Is BizTalk supported when running under Virtual PC / Virtual Server?

Since Virtual Server has been released, I got asked the question several times so I figured I’d put the answer here where everybody can find it. Knowledge Base Article 842301 says something like:

Current released versions of BizTalk (2000, 2002 ,2004) in any flavor (Enterprise, Developer …) are “best effort support” on virtual machines (Virtual PC and Virtual Server). Any case opened with Microsoft Support will be supported on a best effort basis and you may be asked to reproduce the problem on physical hardware during the course of troubleshooting the issue.

Not supported does not mean that it will not run: it may very well run fine or you may run into subtle issues. Not long ago a Microsoft Technology Specialist attempted to run BizTalk on a three weeks development project. According to him, this is not worth wasting the effort again. They ran into issues and none of them reproduced on real hardware. I am sure we can find individuals who have been running BizTalk on Virtual PC / Virtual Server without any problem so far. It probably depends on what you are doing.

If you feel lucky and want to try it out by yourself, this thread (chosen among many others) discusses some tips that might help you. While running a BizTalk server on a virtual machine for development purposes might be fine, I would definitely advise against running a production server under a virtual machine.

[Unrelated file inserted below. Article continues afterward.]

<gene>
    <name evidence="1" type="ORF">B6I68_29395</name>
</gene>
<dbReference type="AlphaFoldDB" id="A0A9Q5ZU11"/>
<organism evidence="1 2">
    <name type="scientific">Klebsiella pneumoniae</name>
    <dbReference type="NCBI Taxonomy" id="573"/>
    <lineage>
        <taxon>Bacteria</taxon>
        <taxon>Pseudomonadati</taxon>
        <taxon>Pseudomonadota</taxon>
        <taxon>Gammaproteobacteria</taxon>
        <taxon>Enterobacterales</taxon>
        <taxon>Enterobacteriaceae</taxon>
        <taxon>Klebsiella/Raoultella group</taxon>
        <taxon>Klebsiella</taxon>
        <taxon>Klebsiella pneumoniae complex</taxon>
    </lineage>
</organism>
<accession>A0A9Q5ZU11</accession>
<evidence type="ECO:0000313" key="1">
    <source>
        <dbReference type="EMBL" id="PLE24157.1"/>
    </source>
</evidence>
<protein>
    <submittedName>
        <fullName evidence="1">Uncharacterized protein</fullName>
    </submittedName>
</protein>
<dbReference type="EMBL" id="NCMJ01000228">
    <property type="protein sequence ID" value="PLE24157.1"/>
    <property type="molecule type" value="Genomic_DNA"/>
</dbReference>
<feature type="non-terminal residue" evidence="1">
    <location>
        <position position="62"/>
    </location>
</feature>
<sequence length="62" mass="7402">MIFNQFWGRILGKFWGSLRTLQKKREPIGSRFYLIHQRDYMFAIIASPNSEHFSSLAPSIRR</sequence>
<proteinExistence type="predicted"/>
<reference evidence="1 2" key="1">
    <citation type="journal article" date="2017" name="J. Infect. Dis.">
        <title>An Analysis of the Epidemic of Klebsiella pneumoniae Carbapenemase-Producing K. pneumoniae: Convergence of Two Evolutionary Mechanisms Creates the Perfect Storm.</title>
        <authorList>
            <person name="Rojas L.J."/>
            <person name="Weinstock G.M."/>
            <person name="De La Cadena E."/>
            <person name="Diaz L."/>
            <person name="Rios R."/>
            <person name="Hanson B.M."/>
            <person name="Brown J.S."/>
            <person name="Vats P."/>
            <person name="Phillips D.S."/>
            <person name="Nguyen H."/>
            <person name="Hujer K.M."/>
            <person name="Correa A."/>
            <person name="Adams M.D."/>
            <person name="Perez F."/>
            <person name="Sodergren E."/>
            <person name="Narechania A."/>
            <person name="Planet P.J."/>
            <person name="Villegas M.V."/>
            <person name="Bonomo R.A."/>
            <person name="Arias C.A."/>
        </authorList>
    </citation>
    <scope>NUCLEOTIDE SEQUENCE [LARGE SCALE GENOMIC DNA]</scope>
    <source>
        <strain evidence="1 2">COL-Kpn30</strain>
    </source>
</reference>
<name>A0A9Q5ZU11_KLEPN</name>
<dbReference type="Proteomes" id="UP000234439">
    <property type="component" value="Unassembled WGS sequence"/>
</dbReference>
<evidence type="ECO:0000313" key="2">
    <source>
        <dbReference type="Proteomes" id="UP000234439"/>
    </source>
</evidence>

[KB838454] Access tracked messages in the BizTalk 2004 message box

Knowledge Base Article 838454 describes the new Microsoft.BizTalk.MessageBoxOM.MessageArchive object that was added to Microsoft.BizTalk.MessageBoxOM.dll. Currently, the package is only available through Microsoft Support.

There are a few things that this KB Article does not describe: remember that the Microsoft.BizTalk.MessageBoxOM.dll file is in the GAC. Currently, Visual Studio.NET 2003 does not allow you to add references to components in the GAC. To get past this, you can choose one alternative between these two solutions:


1 – Extract the dll from the GAC to a place where you can add reference to it (perhaps C:\<yourprojectdirectory>)

In a DOS prompt, run the following command:

copy %systemroot%\assembly\GAC\Microsoft.BizTalk.MessageBoxOM\\Microsoft.BizTalk.MessageBoxOM.dll <destination_path>

Where <destination_path> has been replaced by the path to your BizTalk project’s directory (for instance C:\MyProject)


2 – Manually edit the Visual Studio Project file (.csproj, .btsproj, .etc)

To add a reference to this assembly you must edit the project file (.csproj, .btproj, .etc) in a text editor. The following code snippet shows the code that must be added to the reference element of the project file to reference the assembly:

   Name = “Microsoft.BizTalk.MessageBoxOM”
            AssemblyName = “Microsoft.BizTalk.MessageBoxOM”
            HintPath = “<SystemRoot>\assembly\GAC\Microsoft.BizTalk.MessageBoxOM\\Microsoft.BizTalk.MessageBoxOM.dll”

Delivery Notification Performance

I’m over in Redmond currently for a couple of weeks working with the Biztalk Design Wins team doing some performance tuning on a solution for one of my customers, I’ve also been having a lot of fun catching up with my colleagues and friends from the product group, and hearing about some of the great work they are doing for future versions. During this work we have gotton some interesting data that I thought was worth sharing.